In Richmond, one commentator who was obviously reading those papers, John B. Jones, clerk in the War Department, confided to his journal on June 23: “The surprise of Stuart, on the Rappahannock, has chilled every heart, notwithstanding it does not appear we lost more than the enemy in the encounter. The question is on every tongue — have our generals relaxed in vigilance?”
As the historian Richard Wheeler says, “Brandy Station had little effect on [Gen. Robert E.] Lee’s campaign other than to delay Stuart’s move northward.” Five days after the battle, U.S. Cavalry Capt. Charles Francis Adams Jr. wrote, “I am sure a good cavalry officer would have whipped Stuart out of his boots; but Pleasonton is not and never will be that.”
As for Pleasonton, he commanded ably and his men fought bravely, but his ambitious plan of a three-pronged coordinated attack was based on unsound intelligence and soon became, predictably, uncoordinated. As Gen. Henry J. Hunt wrote years later in the summary of an article about the battle, “Accident had thus disposed [Stuarts] forces in the most favorable manner to meet Pleasonton’s converging movements.”
Pleasonton can be faulted for failure to attack with more vigor and persistence only because if he had, a significant victory at a reasonable if not negligible cost could have been within his grasp.
The new Cavalry Division commander was constantly afraid, despite his 10,000-man army, of being cut off at the fords and massacred on the Rappahannock’s western shore. Pleasonton and virtually every one of his subordinate commanders complained constantly of being massively outnumbered, although they were not (a characteristic not monopolized by the Federals), and the threat of isolation from the Army of the Potomac was constantly showing through in his dispatches and reports. (One priceless telegram datelined 8:25 p.m. on June 9, a reply from Hooker’s chief of staff, Butterfield, reads, “General Pleasonton: General says, if enemy say they have 30,000, you give out you have 60,000.”
Pleasonton, however, was not much faulted, at least by the high command. Immediately after the battle, on June 12, Hooker reported to Halleck:
“Learning that the enemy had massed his cavalry near Culpeper for the purposes of a raid, I dispatched General Pleasonton to attack him on his own ground. General Pleasonton crossed the Rappahannock on the 9th at Beverely’s and Kelly’s Fords, attacked the enemy, and drove him 3 miles, capturing over 200 prisoners and 1 battle flag. This, in the face of vastly superior numbers, was only accomplished by hard and desperate fighting by our cavalry for which they deserve much credit. Their morale is splendid. They made many hand-to-hand combats, always driving the enemy before them.”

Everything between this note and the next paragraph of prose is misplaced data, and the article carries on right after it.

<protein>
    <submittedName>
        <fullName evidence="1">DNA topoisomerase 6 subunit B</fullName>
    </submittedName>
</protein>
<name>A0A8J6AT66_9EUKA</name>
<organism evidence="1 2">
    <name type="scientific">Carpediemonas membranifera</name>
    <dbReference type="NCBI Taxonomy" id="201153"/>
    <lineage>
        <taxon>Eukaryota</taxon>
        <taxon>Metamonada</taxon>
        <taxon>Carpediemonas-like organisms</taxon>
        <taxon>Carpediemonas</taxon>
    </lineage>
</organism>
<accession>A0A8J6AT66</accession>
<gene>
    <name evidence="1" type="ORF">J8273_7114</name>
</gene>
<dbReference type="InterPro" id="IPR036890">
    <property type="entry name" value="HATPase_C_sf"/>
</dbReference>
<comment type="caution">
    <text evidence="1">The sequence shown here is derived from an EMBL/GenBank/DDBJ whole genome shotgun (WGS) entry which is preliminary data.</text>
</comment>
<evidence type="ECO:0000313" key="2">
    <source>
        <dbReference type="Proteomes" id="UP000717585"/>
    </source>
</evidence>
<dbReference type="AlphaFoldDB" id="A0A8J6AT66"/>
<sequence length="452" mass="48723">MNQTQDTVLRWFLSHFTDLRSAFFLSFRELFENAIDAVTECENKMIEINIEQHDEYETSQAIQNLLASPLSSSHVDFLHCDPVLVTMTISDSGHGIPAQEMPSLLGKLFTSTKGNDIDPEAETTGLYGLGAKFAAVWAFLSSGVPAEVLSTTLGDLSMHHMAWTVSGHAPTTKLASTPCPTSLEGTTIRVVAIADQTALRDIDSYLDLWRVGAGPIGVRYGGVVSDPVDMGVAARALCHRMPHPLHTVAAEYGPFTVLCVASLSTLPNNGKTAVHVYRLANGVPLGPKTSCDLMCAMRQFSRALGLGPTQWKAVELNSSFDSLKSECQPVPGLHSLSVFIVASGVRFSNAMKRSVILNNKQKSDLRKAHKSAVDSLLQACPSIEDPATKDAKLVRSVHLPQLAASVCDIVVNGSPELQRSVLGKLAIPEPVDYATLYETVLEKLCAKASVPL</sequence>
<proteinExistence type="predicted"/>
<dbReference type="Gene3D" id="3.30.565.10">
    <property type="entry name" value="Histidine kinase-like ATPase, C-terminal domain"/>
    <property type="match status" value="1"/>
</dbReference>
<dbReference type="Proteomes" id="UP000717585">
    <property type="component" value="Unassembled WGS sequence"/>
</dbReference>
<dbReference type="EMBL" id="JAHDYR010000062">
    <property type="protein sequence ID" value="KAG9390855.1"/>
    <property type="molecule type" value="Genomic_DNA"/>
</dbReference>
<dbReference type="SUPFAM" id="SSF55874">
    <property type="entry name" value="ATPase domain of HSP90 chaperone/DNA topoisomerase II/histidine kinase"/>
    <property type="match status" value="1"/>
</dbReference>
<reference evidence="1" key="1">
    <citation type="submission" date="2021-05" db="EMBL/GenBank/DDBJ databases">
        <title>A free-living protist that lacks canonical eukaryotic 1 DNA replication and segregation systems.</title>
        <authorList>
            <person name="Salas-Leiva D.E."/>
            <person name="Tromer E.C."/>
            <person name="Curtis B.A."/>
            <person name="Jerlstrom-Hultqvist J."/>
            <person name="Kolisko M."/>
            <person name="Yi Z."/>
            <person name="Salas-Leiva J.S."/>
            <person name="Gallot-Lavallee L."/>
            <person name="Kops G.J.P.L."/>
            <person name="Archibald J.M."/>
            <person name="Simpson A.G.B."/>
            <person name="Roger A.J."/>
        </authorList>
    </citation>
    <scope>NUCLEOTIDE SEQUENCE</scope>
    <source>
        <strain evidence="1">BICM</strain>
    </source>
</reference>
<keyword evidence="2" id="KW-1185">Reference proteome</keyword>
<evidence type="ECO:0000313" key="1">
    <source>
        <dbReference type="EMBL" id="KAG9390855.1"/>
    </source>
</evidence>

Later, to prove that he had gloriously accomplished his mission, Pleasonton told an array of conflicting stories.
He first proclaimed that he stopped Stuart from going on a big raid, but when the truth came out that no raid had been planned, Pleasonton said his mission was to gather intelligence. It soon appeared that none had been obtained, however, and that his boss, Hooker, remained ignorant of Lee’s army’s location and plans long after June 9.
As Hunt explained, summarizing the great struggle in “Battles and Leaders of the Civil War,” “This was in the main a true cavalry battle, and enabled the federals to dispute the superiority hitherto claimed by, and conceded to, the Confederate cavalry. In this respect the affair was an important one. It did not, however, delay Lee’s designs on the valley” (meaning Lee’s march toward Gettysburg).
It is undisputed that Brandy Station marked a turning for the Union cavalry. It showed the blue horsemen were a force to be reckoned with, and ended the Rebels’ easy assumption that when it was rider on rider, they would always win. The spirit of the Union cavalry, and the respect it got from the rest of the Union Army, were enormously boosted by reports of the fight at Brandy Station.
Confederate Maj. Gen. Lafayette McLaws wrote home to his wife, Emily, from division headquarters at Raccoon Ford on June 10, 1863: “Our cavalry were surprised yesterday by the enemy and had to do some desperate fighting to retrieve the day. As you will perceive from General Lee’s dispatch the enemy were driven across the river again. All this is not true … [as they retired at their leisure] but it will be better to allow the impression to prevail.”
* Richard E. Crouch is a lawyer in Northern Virginia and author of the recently published “Brandy Station: A Battle Like None Other” (Willow Bend Books).